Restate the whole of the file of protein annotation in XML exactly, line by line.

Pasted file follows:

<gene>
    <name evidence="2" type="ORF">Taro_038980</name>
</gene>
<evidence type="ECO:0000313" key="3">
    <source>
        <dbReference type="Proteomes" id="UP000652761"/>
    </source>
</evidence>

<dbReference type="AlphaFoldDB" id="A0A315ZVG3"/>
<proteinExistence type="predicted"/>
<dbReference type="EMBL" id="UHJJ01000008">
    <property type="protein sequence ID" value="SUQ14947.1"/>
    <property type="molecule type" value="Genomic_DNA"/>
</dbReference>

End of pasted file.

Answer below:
<gene>
    <name evidence="2" type="ORF">Taro_038980</name>
</gene>
<evidence type="ECO:0000313" key="3">
    <source>
        <dbReference type="Proteomes" id="UP000652761"/>
    </source>
</evidence>

<dbReference type="AlphaFoldDB" id="A0A315ZVG3"/>
<proteinExistence type="predicted"/>
<dbReference type="EMBL" id="UHJJ01000008">
    <property type="protein sequence ID" value="SUQ14947.1"/>
    <property type="molecule type" value="Genomic_DNA"/>
</dbReference>